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Displaying: 1-20 of 129 documents


actions & events
1. The Philosophers' Magazine: Year > 2009 > Issue: 47
Julian Baggini From the editor
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2. The Philosophers' Magazine: Year > 2009 > Issue: 47
News
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3. The Philosophers' Magazine: Year > 2009 > Issue: 47
Mediawatch
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4. The Philosophers' Magazine: Year > 2009 > Issue: 47
Brooke Lewis Where are all the women?
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The fact that especially few women survive in a subject that attracts roughly equal numbers of male and female undergraduates suggests that, while bothsexes are equally drawn to philosophy, there is something about the discipline that is discouraging to women.
5. The Philosophers' Magazine: Year > 2009 > Issue: 47
Luciano Floridi The illogical use of logic
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6. The Philosophers' Magazine: Year > 2009 > Issue: 47
Julian Baggini Hay on why
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Philosophy has become more and more abstracted from people’s daily lives, so in a way, philosophers are a kind of joke in Britain. The only time they appearis in comedy and it seems to me really important to do something about this.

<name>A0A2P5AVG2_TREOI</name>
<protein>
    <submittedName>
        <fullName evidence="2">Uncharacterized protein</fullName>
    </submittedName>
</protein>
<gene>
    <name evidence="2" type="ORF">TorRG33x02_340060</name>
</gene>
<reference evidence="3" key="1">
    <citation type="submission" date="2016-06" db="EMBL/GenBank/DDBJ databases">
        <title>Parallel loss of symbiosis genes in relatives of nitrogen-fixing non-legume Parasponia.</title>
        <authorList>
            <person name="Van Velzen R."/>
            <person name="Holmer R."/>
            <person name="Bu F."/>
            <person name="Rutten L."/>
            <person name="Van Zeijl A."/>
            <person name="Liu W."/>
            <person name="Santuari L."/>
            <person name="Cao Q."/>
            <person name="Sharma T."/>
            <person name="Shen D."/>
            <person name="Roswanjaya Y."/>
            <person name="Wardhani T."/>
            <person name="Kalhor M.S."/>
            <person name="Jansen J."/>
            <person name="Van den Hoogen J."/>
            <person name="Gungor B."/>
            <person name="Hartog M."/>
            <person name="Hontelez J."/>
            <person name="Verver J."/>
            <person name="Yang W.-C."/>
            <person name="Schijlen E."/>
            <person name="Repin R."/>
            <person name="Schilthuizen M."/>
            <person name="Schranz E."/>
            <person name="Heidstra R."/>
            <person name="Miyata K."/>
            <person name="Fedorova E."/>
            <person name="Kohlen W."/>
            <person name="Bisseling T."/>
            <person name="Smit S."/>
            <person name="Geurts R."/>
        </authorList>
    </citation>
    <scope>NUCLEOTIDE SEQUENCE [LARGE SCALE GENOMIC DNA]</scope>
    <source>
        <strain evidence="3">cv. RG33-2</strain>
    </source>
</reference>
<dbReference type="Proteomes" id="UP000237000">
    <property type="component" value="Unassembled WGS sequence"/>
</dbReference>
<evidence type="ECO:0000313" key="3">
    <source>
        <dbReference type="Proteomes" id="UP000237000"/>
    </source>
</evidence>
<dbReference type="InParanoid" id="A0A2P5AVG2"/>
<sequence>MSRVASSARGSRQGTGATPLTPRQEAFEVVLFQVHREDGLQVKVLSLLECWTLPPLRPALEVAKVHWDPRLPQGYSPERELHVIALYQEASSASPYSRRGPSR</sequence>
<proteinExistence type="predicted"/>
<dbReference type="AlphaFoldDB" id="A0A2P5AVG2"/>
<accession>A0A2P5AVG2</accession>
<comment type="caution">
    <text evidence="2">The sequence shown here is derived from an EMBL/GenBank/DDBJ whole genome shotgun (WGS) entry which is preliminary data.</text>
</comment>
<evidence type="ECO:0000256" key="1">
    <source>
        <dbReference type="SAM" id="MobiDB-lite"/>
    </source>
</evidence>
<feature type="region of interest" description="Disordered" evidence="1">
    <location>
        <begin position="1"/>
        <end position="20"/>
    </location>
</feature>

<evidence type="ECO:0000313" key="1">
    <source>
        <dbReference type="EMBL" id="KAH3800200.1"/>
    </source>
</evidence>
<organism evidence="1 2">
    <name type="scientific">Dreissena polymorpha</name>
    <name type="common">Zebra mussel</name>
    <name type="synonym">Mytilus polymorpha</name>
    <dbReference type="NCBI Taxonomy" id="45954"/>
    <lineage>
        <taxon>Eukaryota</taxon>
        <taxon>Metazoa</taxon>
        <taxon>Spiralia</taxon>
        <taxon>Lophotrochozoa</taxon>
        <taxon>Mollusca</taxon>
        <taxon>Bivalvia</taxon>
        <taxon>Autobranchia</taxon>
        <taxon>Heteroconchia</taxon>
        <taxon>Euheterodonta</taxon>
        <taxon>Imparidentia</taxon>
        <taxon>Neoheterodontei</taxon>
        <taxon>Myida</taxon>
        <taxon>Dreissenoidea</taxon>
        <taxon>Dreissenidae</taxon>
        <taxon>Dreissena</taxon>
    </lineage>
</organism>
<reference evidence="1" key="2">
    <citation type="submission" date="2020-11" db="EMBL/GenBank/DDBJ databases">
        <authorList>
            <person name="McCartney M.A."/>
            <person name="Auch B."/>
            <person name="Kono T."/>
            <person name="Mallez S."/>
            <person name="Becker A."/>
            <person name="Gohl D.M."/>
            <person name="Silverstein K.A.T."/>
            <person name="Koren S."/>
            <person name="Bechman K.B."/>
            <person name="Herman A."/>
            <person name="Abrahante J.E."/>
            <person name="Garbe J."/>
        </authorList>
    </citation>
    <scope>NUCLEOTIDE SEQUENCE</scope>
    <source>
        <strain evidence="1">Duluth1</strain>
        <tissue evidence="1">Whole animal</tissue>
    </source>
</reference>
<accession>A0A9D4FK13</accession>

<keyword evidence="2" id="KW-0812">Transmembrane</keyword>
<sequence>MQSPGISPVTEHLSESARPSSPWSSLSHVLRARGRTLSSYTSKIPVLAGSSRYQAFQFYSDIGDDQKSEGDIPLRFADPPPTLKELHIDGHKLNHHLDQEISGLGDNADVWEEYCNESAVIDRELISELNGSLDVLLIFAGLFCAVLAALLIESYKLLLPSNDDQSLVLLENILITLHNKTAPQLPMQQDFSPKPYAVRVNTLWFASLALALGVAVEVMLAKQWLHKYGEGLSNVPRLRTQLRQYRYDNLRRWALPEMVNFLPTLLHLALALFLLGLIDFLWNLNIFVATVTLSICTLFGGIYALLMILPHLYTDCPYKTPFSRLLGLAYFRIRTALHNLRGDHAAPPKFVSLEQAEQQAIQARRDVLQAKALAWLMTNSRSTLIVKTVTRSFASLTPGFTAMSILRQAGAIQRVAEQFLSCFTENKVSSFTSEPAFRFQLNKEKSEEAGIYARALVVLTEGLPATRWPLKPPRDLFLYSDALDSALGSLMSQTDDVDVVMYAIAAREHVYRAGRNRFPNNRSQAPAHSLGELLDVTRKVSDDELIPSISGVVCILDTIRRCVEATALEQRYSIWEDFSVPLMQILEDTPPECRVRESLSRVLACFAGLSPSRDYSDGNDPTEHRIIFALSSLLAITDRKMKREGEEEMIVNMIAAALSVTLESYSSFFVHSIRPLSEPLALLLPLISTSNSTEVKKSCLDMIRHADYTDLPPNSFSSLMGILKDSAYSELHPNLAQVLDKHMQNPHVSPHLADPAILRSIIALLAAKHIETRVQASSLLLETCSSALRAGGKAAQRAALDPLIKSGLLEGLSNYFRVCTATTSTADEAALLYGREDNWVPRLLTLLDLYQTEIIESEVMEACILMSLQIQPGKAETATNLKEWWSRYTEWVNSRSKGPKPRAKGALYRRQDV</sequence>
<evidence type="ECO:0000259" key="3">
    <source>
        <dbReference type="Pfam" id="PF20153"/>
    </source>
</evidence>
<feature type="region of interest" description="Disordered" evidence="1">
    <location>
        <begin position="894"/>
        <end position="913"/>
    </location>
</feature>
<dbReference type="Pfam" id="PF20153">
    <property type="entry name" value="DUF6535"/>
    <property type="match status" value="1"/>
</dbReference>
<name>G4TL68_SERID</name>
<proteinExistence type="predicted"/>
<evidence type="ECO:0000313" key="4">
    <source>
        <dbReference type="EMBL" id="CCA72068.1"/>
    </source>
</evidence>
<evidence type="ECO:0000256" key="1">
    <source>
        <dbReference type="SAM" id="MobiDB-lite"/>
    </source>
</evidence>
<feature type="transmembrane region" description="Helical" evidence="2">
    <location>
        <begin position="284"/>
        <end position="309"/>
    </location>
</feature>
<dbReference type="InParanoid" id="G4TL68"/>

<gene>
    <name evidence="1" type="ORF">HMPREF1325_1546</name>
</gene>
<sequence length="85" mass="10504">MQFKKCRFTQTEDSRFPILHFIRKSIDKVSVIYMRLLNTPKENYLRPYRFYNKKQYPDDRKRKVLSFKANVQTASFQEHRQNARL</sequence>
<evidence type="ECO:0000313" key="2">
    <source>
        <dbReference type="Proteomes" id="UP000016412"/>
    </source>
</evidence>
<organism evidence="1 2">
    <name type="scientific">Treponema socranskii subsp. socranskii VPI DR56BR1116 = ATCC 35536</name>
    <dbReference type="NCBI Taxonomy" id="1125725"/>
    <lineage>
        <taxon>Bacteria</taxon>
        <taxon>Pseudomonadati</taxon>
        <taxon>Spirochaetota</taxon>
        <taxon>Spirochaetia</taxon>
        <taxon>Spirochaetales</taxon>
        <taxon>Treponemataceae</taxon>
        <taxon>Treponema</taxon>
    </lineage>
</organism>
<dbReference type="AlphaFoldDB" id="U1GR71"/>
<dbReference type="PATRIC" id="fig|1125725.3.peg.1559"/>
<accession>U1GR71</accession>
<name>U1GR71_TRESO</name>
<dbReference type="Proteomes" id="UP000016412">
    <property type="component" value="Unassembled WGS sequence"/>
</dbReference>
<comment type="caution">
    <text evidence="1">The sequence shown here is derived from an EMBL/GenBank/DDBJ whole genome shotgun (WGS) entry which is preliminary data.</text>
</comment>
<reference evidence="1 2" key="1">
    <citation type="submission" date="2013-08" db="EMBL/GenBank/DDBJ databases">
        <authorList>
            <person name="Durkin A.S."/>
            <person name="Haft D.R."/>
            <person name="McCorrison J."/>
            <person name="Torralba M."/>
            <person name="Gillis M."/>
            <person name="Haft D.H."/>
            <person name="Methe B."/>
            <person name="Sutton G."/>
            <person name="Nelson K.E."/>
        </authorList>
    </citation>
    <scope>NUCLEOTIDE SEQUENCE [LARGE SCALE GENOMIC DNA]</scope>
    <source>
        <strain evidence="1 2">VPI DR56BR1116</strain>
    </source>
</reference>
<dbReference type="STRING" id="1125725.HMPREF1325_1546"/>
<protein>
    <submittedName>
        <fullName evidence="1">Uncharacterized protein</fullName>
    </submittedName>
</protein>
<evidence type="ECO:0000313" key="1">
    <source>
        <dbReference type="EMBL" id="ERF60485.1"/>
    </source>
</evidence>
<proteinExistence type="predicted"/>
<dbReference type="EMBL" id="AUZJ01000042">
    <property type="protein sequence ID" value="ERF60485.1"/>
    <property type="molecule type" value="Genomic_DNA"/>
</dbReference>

7. The Philosophers' Magazine: Year > 2009 > Issue: 47
Ophelia Benson Stoics might not have been so stoical if they’d had bloggers to deal with
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thoughts
8. The Philosophers' Magazine: Year > 2009 > Issue: 47
Julian Baggini The austere optimist
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If you’re thinking ethically you ought to try to take the point of view from which you consider whether you could prescribe the action if you were in the position of all of those affected by it. I think that if you consider the situation of poverty and affluence, if you were really to put yourself in the position of the poor person and the affluent person, and ask yourself whether you could support the view that the affluent person doesn’t give anything to the poor, you couldn’t.
9. The Philosophers' Magazine: Year > 2009 > Issue: 47
Christopher Bertram Why Rousseau still matters
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It would be a mistake to draw the conclusion that Rousseau believes that we should simply disregard what others think and depend entirely and narcissistically on our own evaluation of ourselves and our merits. Once self-love is loose in the world, it is an inescapable feature of our psychology. It is something that it is difficult to tame, but it has to be done.
10. The Philosophers' Magazine: Year > 2009 > Issue: 47
Giorgio Baruchello Giorgio Baruchello tries to distinguish between thaw and meltdown
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11. The Philosophers' Magazine: Year > 2009 > Issue: 47
Lewis Gordon Africana insight
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A mistaken view of Africana philosophy is that it is parasitic on Western philosophy, and that it is so in a way that limits its legitimacy as an area of thought. This misconception is often alluded to, although not intended, in the phrase “philosophy and the black experience” or “philosophy and the Africana experience”.
12. The Philosophers' Magazine: Year > 2009 > Issue: 47
Mathew Iredale Mind the gap
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forum
13. The Philosophers' Magazine: Year > 2009 > Issue: 47